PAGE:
We love a bit of Field Music around here. So imagine how happy we were to hear the news about the new Field Music album, due out in February 2012. It'll be called Plumb, and will be released on Memphis Industries. Here's the stream and download.
Field Music - (I Keep Thinking About) A New Thing by memphisindustries
It sounds very much like a continuation of where (Measure) left off, which is to say, great. And it seems timely to upload the interview with the Brewis brothers, Peter and David, from September 2010, when they played in Cork shortly after that year's Electric Picnic Festival. It features...
...Stratocasters vs Gibson SG's, a village in County Durham called Noplace, Sunderland's shipbuilding past, The Beatles' Happiness is a warm gun, the predictability of pop song structures, Jeff Wayne's War of the Worlds, teenage pub gigs, singing like Joe Cocker, and more...
Field Music Interview by underground of happiness
My other notes at the time as follows -
It was a pleasure to meet a band so relaxed and willing to chat in leisurely fashion without an eye on the clock (the result, maybe, of having spent a spare day in Cork, a few days after their Electric Picnic Festival appearance). After the interview, I accompanied the brothers, with bass player Ian, around the corner to Fast Al's for superior pizza slices, eaten al fresco on Winthrop St (where several passers-by on their way into the gig approached to say hello to the band), whereupon the conversation turned to the Ireland and England football teams' European Championship qualification hopes, the merits (many) of the Hi-B Bar and the ubiquitous presence of pre-programmed radio.
As for the gig in Cyprus Avenue, this is the tightest band I've heard in a long time. But they were still loose, if you know what I mean, playing off each other, as the stop-start arrangements demand, and locking down (I think the term is) some wonderful grooves. It's the first time I've ever seen a guitarist and drummer swapping duties (the musical equivalent of the brothers finishing each others' sentences?), but they didn't miss a beat in the process. It was interesting to think back to Peter talking in the interview about his desire to play more guitar on this album (Measure); I thought that very appealing air of unpretentious northern Englishness was most evident when he was at the piano. The tunes (of which there are many great ones on the current album alone - Measure, Them that do nothing, Something familiar etc.) shone through in all their whimsical, bittersweet glory. They also rocked the joint sideways.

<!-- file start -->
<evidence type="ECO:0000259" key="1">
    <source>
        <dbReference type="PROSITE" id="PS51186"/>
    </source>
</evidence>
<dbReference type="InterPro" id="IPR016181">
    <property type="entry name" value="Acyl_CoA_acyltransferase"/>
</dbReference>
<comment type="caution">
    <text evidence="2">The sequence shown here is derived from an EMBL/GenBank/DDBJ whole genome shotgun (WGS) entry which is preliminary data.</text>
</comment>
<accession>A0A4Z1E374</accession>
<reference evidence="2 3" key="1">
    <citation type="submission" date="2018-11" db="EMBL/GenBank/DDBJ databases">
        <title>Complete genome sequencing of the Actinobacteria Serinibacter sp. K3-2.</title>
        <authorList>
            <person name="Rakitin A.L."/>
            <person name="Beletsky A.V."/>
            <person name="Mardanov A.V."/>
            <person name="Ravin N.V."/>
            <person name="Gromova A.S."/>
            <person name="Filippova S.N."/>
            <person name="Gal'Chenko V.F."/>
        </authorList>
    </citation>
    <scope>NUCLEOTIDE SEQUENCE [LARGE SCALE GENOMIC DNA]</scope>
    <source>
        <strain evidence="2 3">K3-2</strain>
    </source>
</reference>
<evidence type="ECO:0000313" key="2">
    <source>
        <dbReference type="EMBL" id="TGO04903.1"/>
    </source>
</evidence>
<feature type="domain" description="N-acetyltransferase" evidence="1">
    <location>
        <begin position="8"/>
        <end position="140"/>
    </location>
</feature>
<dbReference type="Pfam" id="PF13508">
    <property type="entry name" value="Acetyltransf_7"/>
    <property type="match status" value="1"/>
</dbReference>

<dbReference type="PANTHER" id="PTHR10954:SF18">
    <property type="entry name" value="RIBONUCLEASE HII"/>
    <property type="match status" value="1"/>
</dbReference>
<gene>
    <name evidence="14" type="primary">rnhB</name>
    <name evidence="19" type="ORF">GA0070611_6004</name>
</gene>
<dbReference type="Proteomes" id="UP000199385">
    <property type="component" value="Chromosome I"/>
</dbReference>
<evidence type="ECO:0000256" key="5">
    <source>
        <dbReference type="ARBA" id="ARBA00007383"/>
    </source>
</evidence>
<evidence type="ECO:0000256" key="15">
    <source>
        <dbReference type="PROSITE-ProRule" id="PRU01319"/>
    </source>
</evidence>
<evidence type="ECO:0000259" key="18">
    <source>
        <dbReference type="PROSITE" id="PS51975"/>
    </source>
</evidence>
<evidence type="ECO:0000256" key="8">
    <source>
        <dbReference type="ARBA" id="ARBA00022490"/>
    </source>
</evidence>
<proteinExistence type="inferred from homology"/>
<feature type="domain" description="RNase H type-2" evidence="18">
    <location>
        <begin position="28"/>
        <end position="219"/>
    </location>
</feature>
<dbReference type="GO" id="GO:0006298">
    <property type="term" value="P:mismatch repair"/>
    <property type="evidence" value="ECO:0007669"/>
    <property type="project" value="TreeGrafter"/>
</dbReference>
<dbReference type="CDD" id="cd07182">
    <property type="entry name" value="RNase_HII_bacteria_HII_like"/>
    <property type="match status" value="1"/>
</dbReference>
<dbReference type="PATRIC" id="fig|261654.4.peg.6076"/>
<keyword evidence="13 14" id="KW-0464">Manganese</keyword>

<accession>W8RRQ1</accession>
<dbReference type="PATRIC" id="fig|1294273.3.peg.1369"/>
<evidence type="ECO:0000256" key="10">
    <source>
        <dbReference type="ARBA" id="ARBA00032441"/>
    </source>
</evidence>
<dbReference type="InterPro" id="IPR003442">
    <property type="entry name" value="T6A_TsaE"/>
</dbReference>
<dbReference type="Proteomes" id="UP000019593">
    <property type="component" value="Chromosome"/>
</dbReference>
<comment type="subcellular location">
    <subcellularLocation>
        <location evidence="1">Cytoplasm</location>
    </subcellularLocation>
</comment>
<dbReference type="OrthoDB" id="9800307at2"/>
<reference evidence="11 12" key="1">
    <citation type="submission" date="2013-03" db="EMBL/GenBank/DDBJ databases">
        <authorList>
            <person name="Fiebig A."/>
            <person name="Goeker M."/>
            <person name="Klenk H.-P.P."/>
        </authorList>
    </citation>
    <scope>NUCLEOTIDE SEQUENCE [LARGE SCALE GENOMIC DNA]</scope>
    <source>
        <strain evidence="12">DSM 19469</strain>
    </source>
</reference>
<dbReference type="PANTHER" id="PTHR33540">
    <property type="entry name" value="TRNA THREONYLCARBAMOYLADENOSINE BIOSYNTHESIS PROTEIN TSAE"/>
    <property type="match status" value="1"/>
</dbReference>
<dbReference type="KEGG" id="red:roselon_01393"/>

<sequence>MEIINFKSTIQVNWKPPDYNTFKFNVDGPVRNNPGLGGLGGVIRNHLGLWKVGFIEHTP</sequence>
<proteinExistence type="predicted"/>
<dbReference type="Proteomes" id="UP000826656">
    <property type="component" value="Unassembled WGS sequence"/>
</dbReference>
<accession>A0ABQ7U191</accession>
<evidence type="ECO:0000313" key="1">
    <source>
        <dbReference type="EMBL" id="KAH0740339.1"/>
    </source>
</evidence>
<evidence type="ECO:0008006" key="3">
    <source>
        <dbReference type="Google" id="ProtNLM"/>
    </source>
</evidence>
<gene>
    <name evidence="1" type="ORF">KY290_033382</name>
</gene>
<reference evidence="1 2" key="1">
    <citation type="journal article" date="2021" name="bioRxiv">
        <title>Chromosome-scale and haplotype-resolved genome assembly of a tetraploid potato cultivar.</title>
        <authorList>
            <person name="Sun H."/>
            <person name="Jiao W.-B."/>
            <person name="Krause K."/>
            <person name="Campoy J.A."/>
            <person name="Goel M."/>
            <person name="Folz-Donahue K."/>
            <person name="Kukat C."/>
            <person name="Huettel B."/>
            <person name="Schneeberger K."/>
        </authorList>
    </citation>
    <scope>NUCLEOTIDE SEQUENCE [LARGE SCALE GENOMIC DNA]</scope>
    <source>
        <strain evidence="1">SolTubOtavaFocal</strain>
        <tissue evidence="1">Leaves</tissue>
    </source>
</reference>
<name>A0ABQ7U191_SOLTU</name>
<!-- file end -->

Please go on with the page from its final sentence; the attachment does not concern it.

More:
That last album was easily one of the best things released in the first decade of the 21st century. This is what I wrote at the time.
Field Music – Field Music (Measure) (Memphis Industries)
This was released in March, but it's so good it's worth waiting for. 20 insinuatingly catchy, slightly surreal pop songs from the Brewis brothers, which manage being angular without sacrificing the tune. The spectre of XTC and Abbey Road-era Beatles is wrapped warmly around the songs (even Led Zeppelin in places - in fact, a lot of the album sounds like one man's love affair with a Gibson SG). The songwriting is intimate, domestic, concerned with work and relationships, always wryly optimistic. Perfectly pitched, mostly guitar-based arrangements (sprinkling of piano and strings here and there), including some great backing vocal innovations (I particularly love the oooh's in Each time is a new time). There are hooks all over the shop. Rubber soul doesn't get any better than this.
Let's relive some of its greatness, while we get psyched up for the new album.